Mike Young: From bedtime stories to big screen

SuperTed Image copyright S4C
Image caption There were three series of SuperTed in the 1980s for S4C and the BBC and it was sold to Disney

Once upon a time, there was a bedtime story - and it was the start of a long career for TV and film producer Mike Young.

SuperTed was born in south Wales as a book, before becoming a much-loved TV series on both sides of the Atlantic.

It was shown as one of Welsh language broadcaster S4C's first programmes in November 1982, before being translated into English and shown on BBC One the following year.

Barry-born Young, now 70, has spent most of his working life in animation in California, working as an independent in Hollywood dominated by the big studios.

The former advertising copywriter has now produced a feature-length animation, Norm Of The North, and his next film project is close to his heart - about a former legend with his beloved Cardiff City football club.


Image copyright S4C

In 1978, Young created SuperTed as a story to read to his young stepson Richard, who was afraid of the dark, at bedtime.

But the tales of the crime-solving superhero with special powers - and rivals like Texas Pete - soon got a wider audience.

"I went to the village hall one day to pick Richard up from play school and they said 'we love the SuperTed stories' and I said 'how do you know about those?'

"They said that 'he always tells us the story you told him last night'.

"We then got the books published, a couple of hundred were written, and then S4C came along and they wanted at least one thing which would travel all over the world - and it was successful.

"We became the first company to sell to Disney and we never looked back."

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Media captionMike Young on plans for a new series of SuperTed

Three TV series were made in the mid 1980s, with Derek Griffiths and Jon Pertwee providing the voices.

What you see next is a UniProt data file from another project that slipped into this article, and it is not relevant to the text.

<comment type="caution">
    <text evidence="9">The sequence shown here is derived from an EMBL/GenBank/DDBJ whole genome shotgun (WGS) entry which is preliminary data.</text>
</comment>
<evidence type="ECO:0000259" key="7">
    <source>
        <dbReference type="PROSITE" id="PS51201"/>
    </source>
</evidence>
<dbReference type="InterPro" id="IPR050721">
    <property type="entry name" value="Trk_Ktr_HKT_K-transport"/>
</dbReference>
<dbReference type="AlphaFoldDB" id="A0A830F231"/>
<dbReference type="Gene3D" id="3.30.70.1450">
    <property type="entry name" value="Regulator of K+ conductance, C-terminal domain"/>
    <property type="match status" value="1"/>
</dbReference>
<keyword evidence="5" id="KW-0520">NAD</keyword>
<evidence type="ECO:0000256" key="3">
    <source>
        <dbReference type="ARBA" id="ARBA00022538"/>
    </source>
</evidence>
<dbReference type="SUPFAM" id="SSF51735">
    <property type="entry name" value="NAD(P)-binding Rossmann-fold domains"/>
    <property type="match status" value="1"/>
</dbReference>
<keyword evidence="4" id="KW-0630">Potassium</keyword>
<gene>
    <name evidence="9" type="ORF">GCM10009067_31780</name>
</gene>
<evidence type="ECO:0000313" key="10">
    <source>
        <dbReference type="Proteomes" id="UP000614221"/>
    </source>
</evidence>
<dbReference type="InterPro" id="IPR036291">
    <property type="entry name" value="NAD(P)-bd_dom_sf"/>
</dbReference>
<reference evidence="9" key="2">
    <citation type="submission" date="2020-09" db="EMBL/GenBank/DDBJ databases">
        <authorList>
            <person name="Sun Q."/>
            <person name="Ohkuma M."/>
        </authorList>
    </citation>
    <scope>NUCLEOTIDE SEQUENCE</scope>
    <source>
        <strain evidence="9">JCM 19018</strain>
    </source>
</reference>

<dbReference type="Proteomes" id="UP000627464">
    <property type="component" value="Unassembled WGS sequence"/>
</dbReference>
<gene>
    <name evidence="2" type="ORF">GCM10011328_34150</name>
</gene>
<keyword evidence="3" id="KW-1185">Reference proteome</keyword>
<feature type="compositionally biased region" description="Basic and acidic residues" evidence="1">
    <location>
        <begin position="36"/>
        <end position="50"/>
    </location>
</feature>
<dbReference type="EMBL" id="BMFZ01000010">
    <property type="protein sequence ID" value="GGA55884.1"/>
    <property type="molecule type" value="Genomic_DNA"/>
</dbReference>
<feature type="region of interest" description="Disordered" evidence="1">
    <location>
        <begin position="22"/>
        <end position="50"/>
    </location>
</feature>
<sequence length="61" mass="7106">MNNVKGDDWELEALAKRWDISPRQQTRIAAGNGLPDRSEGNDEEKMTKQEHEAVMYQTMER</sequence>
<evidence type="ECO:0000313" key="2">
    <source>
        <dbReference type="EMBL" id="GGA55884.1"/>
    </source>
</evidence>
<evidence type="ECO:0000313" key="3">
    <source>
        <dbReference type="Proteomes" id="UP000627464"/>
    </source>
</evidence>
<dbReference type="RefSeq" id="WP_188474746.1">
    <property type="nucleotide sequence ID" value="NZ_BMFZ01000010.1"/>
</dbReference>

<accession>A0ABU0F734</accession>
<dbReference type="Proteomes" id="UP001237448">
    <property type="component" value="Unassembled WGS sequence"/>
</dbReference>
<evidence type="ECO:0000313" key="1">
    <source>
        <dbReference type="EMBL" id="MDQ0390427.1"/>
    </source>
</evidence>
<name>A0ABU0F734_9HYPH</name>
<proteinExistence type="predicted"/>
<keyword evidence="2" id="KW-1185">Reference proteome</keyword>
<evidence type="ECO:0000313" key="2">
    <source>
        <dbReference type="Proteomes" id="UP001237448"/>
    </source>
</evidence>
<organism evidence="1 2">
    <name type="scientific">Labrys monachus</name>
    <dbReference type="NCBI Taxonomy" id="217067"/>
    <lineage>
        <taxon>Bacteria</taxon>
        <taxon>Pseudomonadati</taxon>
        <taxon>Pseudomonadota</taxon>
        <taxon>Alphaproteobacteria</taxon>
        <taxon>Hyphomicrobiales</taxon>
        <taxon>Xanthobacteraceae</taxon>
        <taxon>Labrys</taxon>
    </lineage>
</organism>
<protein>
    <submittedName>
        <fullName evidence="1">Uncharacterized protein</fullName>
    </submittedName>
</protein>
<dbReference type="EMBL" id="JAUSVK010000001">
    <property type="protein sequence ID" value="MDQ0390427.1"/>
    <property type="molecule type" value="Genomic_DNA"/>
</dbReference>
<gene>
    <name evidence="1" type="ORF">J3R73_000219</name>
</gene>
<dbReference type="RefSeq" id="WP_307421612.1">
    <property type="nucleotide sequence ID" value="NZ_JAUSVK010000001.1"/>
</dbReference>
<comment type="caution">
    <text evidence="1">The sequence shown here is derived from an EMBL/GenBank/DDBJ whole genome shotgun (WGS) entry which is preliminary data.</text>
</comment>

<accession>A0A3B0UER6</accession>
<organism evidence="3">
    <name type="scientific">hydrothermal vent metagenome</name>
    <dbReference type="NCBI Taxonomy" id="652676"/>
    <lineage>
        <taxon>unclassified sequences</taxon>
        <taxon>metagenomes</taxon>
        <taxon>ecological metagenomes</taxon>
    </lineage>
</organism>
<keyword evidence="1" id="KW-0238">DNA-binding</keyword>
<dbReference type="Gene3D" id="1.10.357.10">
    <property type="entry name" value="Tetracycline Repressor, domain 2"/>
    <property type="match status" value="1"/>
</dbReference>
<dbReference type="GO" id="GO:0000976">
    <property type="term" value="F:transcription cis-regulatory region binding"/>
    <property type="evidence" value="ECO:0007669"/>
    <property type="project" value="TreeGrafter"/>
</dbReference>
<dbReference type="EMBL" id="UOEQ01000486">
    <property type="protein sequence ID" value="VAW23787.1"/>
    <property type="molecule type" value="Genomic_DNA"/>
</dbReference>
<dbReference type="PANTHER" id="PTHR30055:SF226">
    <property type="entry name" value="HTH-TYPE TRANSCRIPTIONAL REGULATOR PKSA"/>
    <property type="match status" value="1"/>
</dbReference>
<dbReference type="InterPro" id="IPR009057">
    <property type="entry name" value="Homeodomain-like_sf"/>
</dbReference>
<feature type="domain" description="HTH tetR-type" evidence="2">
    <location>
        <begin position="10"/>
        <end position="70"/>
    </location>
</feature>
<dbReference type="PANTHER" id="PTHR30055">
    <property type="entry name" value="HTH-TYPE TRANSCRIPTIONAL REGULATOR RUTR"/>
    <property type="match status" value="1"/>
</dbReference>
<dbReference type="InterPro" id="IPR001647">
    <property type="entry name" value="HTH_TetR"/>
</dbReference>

Young also launched Welsh-language cartoon Wil Cwac Cwac and helped develop Fireman Sam.

Now a new series of SuperTed is being planned, which Young again wants to make in Wales with some of the original team.


Young and his wife Liz created Mike Young Productions - which later become Splash Entertainment - and moved to Los Angeles in 1989.

With much bigger rivals in Hollywood, he called it "one of the most stupid, crazy decisions you could make". But the company flourished.

As well as collaborations, its animations have included Chloe's Closet, Dive Olly Dive!, Hero:108, Growing Up Creepie, Pet Alien and ToddWorld.


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Media captionMike Young talks about his new animated feature Norm Of The North

Young's latest production is an animated feature film Norm Of the North about a polar bear.

Norm, who can talk but cannot hunt, goes to New York with a gang of lemmings for adventure and to fight a tourism development in the Arctic.

Although it does not have a big budget, the film uses the latest computer generated imagery (CGI) technology.

"We wanted to make something economic because I want the independents to have a chance and really get back into this business," said Young.

"It's all well and good having Disney, Pixar, Universal and DreamWorks but fundamentally they go a certain route but we can take more risks with what we do."

The film, which includes voices from actors Rob Schneider and Bill Nighy, got its Welsh premiere at the Market Hall cinema in Brynmawr, Blaenau Gwent, earlier this week.


Image copyright Cardiff City FC

He may live in California, but Cardiff City fan Young is now on the team making a film about one of the Bluebirds' most colourful characters.

Friday (The Greatest Player You Never Saw) is about the late Robin Friday, who played for Cardiff and Reading in the 1980s before he died aged 38.

"He made George Best look like an angel," Young said.

"We've put together finance for it and got some big stars in it and it looks like we'll be shooting it in England or Ireland later this summer."

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